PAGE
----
The Masters in Learning for Sustainability (MLS) has just enrolled its 6th cohort and is now officially 5 years old. Reflecting on the last five years is an interesting and enjoyable process, for as always with such reflections the frustrations of setting things up and the hassle of running a programme are always outweighed by the memories of the genuinely fantastic students that have passed through.
The course was originally developed in the Centre for Sustainable Futures (CSF) with a view to incorporating contributions from a range of faculties. However, after some initial recruitment difficulties it was suggested that it be moved to the Institute of Education. From here it has always maintained strong links to the CSF and we are, of course, always open to offers from other faculties for any contributions.
The programme explores the ethical, theoretical and practical frameworks that may enable personal, professional and organisational change towards sustainability. It looks at Education for Sustainable Development (ESD) from both formal and informal perspectives and explores the innovative and creative pedagogic approaches that are being called for to empower the transition to a more sustainable world. As such it is one of only three courses of its type nationally, the others being offered in London and Edinburgh.
In terms of ‘a sustainable world’ a high proportion (around 25%) of our students have, over the years, come from overseas – including Brazil, Japan, Nigeria, Zambia and Saudi Arabia. We have also drawn in students from across Europe, literally from Norway to Italy (and places in between). Perhaps this reflects the growing international reputation that the University has for its expertise in ESD, but certainly the addition of international students has been a really important aspect of the programme. It has facilitated a genuinely ‘global’ perspective to many of issues that we explore.
The majority of our students have however been South West based, again perhaps reflecting the lead that both the university and the region have taken in promoting the sustainability agenda. Certainly all of our students, regardless of origin, have been deeply engaged with issues around ESD, frequently using the MLS to develop either the environmental aspects of their educational work or the educational aspects of their environmental work. Most importantly they have gone on to make very significant contributions in the field.
Of course it’s very easy with any programme to pick out a few ‘star students’ but with the MLS they really have gone on to take a lead in ESD in all sorts of ways. A number of our graduates have headed for environmental education and we now have former students that include the Head of Education in the Lower Zambezi National Park, Education Officer at Olympus National Park, Greece and nearer to home, the Head of Education at the Magdalene Trust Environmental Centre. Some have gone into more informal education settings, including Forest Schools, Youth Work and three now operate Environmental Education consultancies. Of course as an MSc, quite a high percentage have gone onto to doctoral programmes, including three at Plymouth University. We also have four former students who are now University Lecturers in Recife, Mecca and two here with Plymouth (to coin a phrase).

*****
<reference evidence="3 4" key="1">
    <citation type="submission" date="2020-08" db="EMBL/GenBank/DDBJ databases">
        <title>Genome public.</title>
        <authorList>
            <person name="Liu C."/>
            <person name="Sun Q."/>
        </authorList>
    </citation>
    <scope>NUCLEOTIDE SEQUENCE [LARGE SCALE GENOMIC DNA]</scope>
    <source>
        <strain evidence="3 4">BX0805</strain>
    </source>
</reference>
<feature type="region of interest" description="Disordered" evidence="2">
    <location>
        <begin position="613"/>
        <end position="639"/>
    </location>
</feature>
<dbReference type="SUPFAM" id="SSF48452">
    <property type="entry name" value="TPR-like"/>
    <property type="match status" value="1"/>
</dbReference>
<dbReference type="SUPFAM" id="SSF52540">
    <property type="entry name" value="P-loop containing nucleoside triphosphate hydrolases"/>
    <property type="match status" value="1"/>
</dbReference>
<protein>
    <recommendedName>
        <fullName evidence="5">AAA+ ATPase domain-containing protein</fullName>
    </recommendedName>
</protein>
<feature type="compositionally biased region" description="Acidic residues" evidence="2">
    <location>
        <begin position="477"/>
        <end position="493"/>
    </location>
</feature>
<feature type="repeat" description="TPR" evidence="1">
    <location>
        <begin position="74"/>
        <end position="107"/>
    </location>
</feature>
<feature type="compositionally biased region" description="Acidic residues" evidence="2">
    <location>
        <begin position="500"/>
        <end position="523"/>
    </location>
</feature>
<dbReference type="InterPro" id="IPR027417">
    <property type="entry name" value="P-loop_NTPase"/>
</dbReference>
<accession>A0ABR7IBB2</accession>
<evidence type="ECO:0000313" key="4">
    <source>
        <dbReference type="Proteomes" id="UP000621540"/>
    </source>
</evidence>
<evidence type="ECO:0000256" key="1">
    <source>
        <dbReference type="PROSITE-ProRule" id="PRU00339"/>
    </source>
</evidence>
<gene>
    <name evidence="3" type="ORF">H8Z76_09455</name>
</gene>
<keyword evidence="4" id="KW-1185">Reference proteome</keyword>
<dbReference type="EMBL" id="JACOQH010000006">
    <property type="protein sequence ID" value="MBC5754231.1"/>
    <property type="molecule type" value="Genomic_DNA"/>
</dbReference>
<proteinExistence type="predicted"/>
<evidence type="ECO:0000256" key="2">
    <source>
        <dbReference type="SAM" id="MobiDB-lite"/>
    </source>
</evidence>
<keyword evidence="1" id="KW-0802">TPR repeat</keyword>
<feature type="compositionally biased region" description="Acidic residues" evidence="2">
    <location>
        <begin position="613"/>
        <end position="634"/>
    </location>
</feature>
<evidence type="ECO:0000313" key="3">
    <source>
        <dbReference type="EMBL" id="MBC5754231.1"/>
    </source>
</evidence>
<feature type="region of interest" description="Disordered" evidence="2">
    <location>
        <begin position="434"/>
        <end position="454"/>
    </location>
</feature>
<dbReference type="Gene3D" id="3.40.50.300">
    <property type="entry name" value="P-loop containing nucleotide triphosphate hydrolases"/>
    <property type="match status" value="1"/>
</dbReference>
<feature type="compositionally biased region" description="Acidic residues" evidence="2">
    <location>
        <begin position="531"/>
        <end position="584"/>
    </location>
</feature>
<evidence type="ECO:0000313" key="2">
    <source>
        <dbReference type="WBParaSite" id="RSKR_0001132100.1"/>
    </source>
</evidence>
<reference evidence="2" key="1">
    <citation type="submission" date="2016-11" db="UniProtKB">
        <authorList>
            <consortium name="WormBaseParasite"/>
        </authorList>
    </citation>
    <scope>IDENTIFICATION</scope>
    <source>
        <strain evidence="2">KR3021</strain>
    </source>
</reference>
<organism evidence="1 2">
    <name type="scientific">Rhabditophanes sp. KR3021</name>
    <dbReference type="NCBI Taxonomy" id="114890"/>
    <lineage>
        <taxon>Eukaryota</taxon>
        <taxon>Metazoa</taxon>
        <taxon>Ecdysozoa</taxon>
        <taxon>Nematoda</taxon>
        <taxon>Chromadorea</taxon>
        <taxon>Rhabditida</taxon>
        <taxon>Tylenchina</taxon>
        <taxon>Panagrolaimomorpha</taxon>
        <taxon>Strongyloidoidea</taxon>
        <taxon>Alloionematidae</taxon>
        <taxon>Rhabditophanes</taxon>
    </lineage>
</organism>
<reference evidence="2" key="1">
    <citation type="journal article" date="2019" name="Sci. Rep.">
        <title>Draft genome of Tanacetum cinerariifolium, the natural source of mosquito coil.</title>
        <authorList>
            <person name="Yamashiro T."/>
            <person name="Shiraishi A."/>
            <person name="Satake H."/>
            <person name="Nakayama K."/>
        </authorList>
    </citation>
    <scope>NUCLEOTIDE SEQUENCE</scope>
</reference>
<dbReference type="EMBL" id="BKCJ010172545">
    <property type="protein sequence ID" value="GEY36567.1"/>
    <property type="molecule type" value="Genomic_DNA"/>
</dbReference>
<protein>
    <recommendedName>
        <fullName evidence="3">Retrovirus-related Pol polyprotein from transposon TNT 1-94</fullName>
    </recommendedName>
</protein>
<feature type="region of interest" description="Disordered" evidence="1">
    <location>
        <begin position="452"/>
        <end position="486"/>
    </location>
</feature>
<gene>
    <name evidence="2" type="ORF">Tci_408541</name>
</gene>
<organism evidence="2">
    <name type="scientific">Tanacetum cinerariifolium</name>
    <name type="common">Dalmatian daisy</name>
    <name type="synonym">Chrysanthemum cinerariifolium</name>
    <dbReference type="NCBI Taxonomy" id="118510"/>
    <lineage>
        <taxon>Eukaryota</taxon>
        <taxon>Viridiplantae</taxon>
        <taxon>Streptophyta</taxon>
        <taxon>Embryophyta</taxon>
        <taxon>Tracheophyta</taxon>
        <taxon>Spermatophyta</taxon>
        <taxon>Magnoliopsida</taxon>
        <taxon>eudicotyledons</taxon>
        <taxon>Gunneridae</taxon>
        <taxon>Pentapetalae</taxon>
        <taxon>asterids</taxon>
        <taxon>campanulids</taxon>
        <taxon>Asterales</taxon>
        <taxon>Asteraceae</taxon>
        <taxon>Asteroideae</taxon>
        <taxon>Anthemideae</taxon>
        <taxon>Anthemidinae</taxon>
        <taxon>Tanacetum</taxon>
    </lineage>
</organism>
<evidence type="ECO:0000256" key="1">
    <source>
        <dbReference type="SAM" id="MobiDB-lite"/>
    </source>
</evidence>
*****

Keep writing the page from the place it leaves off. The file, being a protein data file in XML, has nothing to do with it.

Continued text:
We were pleased to hear that the MLS was recently recognised in a NUS audit of ESD as being an example of pioneering and innovative practice at programme level, but the quality of the course only really reflects the commitment and enthusiasm of the students. As staff we’ve often joked about the fact that our input often involves little more than opening the door at the beginning and closing it at the end of sessions, so engaged have so many of the groups been.
Of course recruitment at post-graduate level is generally a challenge and across the five years we have recruited at quite low levels. Inquiries and applications have always been considerably higher than enrolment but the barriers to post-graduate study are undoubtedly significant.
Yet, having said that, this year, interest from prospective students has never been greater and the signs are that 2016 could be a bumper year for recruitment. Of course, with the Portfolio Review still on going we are uncertain as to whether the course will continue. It will be a great shame if it does close, for it has not only been an incredibly enjoyable experience being part of its delivery, but it has also been a great privilege to see such young and inspiring people take on the challenge of sustainability with such creativity, enthusiasm and actually great humour, the latter being something we don’t talk too much about in the world of ESD.
In recent years there have been a growing number of publications on the importance of hope in education (Hicks, 2014: Orr, 2010). The MLS team have been really lucky for every week for the last five years we’ve worked with young people on the MLS who have given us just that.
If you would like to be involved or know more about the MLS please contact us in the Institute of Education.
- Hicks, D. (2014) Educating for Hope in Troubled Times: Climate change and the transition to a post-carbon future (Stoke on Trent: Trentham Books).
- Orr, D. (2011) Hope is an Imperative: The Essential David Orr (Washington: Island Press).
Dr Roger Cutting
Associate Professor (Senior Lecturer) in Environmental Studies, Plymouth Institute of Education
Dr Robert Cook
Lecturer in Education, Plymouth Institute of Education